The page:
National Fisherman

(Reuters) — Four years after the Deepwater Horizon spill, oil is still washing up on the long sandy beaches of Grand Isle, Louisiana, and some islanders are fed up with hearing from BP that the crisis is over.

Jules Melancon, the last remaining oyster fisherman on an island dotted with colorful houses on stilts, says he has not found a single oyster alive in his leases in the area since the leak and relies on an onshore oyster nursery to make a living.

He and others in the southern U.S. state say compensation has been paid unevenly and lawyers have taken big cuts.

The British oil major has paid out billions of dollars in compensation under a settlement experts say is unprecedented in its breadth.

Some claimants are satisfied, but others are irate that BP is now challenging aspects of the settlement. Its portrayal of the aftermath of the well blowout and explosion of its drilling rig has also caused anger.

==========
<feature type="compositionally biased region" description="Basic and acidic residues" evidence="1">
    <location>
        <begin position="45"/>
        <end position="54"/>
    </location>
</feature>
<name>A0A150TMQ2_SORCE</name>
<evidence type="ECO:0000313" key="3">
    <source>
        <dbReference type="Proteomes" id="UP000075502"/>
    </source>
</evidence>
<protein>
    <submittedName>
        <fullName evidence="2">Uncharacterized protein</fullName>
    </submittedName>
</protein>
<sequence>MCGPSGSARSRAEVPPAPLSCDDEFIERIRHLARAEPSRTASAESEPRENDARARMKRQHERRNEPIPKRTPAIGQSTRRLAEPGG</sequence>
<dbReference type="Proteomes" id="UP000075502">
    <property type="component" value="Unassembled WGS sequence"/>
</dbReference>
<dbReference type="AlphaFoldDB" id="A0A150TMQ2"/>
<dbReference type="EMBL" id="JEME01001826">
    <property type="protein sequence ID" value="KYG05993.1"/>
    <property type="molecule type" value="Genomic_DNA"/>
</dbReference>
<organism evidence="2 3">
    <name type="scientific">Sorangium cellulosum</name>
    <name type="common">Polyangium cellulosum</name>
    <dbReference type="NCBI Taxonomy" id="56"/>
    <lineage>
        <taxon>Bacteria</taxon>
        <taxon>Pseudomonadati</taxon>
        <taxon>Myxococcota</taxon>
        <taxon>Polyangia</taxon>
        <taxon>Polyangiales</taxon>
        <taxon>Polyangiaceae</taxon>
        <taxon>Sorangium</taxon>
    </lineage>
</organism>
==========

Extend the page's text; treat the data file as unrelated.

"They got an advert on TV saying they fixed the Gulf but I've never been fixed," said Melancon, who was compensated by BP, but deems the sum inadequate.

Read the full story at Lincoln Daily News>>

Inside the Industry

It’s no secret that fraud is a problem in the seafood industry. Oceana repeatedly touts a mislabeling epidemic. While their method has been criticized, the perception of rampant fraud  has been established.

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The Center for Coastal Studies recently announced that Owen Nichols, Director of the Center for Coastal Studies’ Marine Fisheries Research Program, has been selected as this year’s recipient of the John Annala Fishery Leadership Award by the Gulf of Maine Research Institute. 

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